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A Display of Death

Helen Binney Mysteries, Book 6
By: Gin Jones
Narrated by: Lisa Valdini
Series: Helen Binney Mysteries, Book 6
Length: 6 hrs and 11 mins
4.5 out of 5 stars (3 ratings)

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Publisher's Summary

From USA Today best-selling author Gin Jones comes the latest Helen Binney adventure about a feisty woman in a murderous situation....

Determined to live her best life, Helen Binney heads to a patient conference to learn more about overcoming the challenges of lupus. But instead of medical answers, what she finds is a dead body! The murdered doctor was killed beneath a poster display promoting a newly developed treatment - one that has both grateful patients and outspoken critics. 

Luckily Helen's handsome ex-lawyer boyfriend, Tate, is along for the ride - and what was supposed to be a romantic weekend getaway after the conference ended. With romance on hold, and Helen under suspicion by the police, it's up to her and Tate to ferret out a killer among a slew of likely suspects who had an axe to grind with the doctor, including an intrusive photographer, a rival doctor, and a lawyer who was working to get the victim's medical license revoked. With everyone a suspect and no one safe, Helen is in danger of becoming part of another display of death!

©2019 Gin Jones (P)2019 Gin Jones

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Helen empowers herself and finds another body

In A Display of Death by Gin Jones, Helen Binney goes to her first ever conference on lupus, a disease that has affected her life to varying degrees over the course of the series. She makes several new patient friends, including Talitha, who has been a regular at lupus events for ten years, and Sean Murphy, a teenager eager to talk to Dr. Julie Wen, one of the expert doctors, in order to perform a complicated science project on his disease. At the conference, Helen learns about the problem of doctors who peddle snake oil cures to desperate patients, in particular Dr. Dean Briscoe, who is notorious for offering a new fake cure each year.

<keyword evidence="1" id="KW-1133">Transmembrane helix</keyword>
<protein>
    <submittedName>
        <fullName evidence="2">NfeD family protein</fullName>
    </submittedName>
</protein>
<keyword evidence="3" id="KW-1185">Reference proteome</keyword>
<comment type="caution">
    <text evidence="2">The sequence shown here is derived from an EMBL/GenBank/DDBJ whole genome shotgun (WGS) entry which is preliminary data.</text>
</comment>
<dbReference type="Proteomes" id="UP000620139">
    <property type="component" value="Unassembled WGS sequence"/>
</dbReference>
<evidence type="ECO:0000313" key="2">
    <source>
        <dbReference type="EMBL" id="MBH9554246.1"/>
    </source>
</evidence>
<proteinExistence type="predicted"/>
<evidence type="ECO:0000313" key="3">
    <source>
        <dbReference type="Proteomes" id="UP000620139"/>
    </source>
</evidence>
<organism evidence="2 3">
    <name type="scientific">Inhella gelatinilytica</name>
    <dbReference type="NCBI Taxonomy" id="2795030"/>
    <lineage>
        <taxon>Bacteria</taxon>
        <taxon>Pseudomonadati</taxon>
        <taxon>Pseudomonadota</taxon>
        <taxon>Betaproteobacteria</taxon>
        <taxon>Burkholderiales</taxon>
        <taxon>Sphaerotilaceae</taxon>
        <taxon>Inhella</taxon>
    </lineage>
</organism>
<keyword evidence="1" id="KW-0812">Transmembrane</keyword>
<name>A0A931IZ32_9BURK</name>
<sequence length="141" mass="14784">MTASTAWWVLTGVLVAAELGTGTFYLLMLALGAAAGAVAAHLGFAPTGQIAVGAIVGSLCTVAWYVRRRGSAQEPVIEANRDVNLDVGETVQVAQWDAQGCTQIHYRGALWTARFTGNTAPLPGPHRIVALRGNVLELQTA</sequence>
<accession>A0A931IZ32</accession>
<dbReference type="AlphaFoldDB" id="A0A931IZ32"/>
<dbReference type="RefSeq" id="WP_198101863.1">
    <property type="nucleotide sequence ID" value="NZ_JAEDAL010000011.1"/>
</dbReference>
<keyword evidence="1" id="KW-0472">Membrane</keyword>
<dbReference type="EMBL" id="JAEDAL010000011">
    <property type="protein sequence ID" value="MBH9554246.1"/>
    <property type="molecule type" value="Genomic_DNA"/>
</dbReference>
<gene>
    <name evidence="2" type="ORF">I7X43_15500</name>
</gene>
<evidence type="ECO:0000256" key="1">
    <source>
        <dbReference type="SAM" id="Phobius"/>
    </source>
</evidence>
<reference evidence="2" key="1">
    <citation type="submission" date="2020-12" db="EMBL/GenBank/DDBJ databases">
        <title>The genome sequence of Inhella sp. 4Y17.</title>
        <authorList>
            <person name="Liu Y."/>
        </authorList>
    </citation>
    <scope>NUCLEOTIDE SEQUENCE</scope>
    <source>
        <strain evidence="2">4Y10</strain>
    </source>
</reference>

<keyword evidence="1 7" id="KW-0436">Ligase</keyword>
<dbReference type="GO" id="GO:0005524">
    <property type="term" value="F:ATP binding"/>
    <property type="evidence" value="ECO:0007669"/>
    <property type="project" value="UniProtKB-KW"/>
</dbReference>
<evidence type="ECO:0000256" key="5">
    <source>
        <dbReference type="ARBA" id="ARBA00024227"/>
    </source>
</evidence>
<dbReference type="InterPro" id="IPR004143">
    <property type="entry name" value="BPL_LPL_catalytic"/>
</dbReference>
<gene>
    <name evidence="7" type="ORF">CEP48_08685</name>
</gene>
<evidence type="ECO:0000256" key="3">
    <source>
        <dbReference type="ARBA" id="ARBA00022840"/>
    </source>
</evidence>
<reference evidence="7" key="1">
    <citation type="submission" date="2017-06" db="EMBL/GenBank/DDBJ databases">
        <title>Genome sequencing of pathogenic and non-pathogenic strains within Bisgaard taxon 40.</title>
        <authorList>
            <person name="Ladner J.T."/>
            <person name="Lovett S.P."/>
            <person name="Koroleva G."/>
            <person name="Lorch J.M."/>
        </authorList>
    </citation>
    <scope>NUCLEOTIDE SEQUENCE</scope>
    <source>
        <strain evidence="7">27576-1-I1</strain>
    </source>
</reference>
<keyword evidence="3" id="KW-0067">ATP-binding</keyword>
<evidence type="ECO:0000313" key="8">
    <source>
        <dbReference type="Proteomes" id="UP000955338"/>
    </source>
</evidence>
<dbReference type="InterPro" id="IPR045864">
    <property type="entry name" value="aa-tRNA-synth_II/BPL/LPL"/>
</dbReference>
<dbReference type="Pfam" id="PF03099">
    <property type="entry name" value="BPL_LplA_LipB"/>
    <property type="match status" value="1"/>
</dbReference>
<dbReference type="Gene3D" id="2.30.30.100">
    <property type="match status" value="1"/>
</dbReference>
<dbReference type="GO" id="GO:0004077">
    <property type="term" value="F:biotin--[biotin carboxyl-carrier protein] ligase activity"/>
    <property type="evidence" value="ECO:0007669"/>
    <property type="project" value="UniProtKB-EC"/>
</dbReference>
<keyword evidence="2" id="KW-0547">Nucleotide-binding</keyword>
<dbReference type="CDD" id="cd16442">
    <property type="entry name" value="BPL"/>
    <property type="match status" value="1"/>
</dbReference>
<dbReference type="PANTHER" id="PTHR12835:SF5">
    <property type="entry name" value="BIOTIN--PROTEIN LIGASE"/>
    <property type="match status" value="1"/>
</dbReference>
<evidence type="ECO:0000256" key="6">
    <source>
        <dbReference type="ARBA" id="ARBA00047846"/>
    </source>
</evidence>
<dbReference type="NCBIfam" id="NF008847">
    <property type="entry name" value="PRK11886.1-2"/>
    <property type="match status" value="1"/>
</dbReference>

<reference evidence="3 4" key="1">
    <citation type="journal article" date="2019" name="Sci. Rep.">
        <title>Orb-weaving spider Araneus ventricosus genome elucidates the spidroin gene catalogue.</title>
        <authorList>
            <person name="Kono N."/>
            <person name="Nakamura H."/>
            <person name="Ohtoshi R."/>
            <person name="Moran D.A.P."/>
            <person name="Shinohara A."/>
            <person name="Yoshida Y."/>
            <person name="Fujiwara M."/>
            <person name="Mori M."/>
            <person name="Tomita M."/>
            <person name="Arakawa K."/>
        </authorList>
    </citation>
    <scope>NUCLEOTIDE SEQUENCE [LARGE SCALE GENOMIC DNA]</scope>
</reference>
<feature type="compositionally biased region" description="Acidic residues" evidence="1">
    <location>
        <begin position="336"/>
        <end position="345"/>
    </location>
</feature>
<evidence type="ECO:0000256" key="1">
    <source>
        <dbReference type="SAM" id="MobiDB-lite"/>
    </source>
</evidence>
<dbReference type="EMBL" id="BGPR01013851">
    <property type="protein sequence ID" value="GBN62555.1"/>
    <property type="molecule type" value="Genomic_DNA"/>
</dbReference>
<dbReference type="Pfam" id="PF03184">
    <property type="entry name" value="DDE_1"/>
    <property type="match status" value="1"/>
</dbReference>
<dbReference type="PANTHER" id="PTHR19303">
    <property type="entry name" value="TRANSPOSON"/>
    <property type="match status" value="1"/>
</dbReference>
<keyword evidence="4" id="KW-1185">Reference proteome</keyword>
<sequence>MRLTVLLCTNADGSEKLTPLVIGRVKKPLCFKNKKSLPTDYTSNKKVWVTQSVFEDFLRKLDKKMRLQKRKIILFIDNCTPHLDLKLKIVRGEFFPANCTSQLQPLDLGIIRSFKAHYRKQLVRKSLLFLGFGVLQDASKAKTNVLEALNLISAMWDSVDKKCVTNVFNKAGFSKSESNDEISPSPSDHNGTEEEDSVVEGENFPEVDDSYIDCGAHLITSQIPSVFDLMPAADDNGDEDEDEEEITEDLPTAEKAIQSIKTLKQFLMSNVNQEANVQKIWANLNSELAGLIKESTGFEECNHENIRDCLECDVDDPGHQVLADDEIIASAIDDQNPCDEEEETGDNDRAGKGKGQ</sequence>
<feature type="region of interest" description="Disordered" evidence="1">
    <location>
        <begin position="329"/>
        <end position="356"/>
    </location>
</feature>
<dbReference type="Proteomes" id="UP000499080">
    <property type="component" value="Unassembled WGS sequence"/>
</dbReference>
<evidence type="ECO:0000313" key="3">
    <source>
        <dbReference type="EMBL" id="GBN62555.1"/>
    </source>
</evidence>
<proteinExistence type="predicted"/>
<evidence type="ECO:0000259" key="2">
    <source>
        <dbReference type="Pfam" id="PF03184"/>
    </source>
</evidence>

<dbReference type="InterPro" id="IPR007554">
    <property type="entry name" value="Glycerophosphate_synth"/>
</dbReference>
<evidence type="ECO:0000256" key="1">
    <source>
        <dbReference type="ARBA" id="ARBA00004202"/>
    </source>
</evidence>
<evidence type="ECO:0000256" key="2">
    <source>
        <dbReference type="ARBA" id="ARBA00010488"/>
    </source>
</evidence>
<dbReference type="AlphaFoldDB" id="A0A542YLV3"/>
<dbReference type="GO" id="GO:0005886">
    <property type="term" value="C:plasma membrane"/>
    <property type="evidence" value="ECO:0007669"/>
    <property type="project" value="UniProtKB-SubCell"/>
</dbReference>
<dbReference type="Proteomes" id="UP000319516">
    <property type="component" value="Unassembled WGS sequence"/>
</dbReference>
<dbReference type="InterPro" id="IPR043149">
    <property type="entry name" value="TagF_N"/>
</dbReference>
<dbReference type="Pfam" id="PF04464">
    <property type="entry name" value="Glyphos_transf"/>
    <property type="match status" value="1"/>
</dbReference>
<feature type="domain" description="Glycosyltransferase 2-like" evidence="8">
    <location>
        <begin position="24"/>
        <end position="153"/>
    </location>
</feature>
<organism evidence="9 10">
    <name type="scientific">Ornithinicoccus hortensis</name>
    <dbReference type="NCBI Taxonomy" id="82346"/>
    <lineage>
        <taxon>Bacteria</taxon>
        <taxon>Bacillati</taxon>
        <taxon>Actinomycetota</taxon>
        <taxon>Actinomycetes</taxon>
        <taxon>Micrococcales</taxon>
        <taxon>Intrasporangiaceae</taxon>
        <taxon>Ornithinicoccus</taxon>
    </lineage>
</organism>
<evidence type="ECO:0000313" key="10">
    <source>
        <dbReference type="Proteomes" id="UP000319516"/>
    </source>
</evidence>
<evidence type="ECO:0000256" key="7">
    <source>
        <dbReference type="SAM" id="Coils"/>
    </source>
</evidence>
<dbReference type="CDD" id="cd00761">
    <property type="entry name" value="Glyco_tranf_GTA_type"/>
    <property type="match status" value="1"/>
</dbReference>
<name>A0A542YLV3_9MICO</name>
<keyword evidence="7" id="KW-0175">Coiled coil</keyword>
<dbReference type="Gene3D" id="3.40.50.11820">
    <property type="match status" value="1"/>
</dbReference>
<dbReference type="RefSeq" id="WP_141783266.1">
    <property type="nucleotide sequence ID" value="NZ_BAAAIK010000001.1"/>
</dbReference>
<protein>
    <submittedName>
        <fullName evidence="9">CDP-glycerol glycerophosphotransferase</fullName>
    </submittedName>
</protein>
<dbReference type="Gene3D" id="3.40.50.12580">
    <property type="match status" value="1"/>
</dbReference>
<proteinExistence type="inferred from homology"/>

Because the conference caters more to doctors than patients, Helen makes plans with her new friend Talitha to sneak into the doctors' sessions. She begins by sneaking into the room full of posters about research, which she had not been allowed to spend much time viewing. But in that room, Helen comes upon the body of Dr. Briscoe, who has sold his last fake cure. Helen gets involved in the case, affecting her and Tate's plans for their first romantic getaway. But the always good natured Tate stands by Helen despite his constant claims that he will not bail her out of jail if she gets arrested. Together, they create a memorable weekend of both detecting and taking their budding relationship to a new level.

A Display of Death is the sixth book in the Helen Binney Mystery series, and it is probably my favorite so far. I really enjoyed getting to see Helen take charge of her lupus and empower herself in coping with her disease by gaining a greater understanding of the illness. To someone without a serious chronic condition, Helen's inability to get straight answers may seem that she has failed in her quest, but as a chronic pain patient myself, I have come to recognize that just gaining as complete a knowledge as possible about my condition has given me a degree of control over my life. So I appreciated seeing Helen assert herself over her illness. The plot about the death of the quack adds to the interest of the plot.

One of the strengths of this series is the drawing of the characters. Helen has a round character that connects us to her and makes us empathize with her throughout her life. We feel that we will certainly know her if we run into her on the street. I especially liked seeing Helen develop a relationship with Tate, showing that even the disabled can find love. The banter back and forth between the pair is fun to connect to as well.

The audio edition of this book is performed by Lisa Valdini, who has narrated the whole series and has crafted creative voices for each character. In this book full of diversity, Valdini does not stereotype the characters as she performs each.

I really enjoyed getting to listen to A Display of Death. Sadly, it looks likely that this will be the last book in the series, as I have come to love Helen Binney and all her friends. The book concludes on a positive note that can be treated as a conclusion but leaves things open for the addition of future books if the opportunity arises for Jones to write more. I hope we do get to read more books and give this five stars.

Disclaimer: I was given this book for free for review purposes, but that had no effect on the content of my review.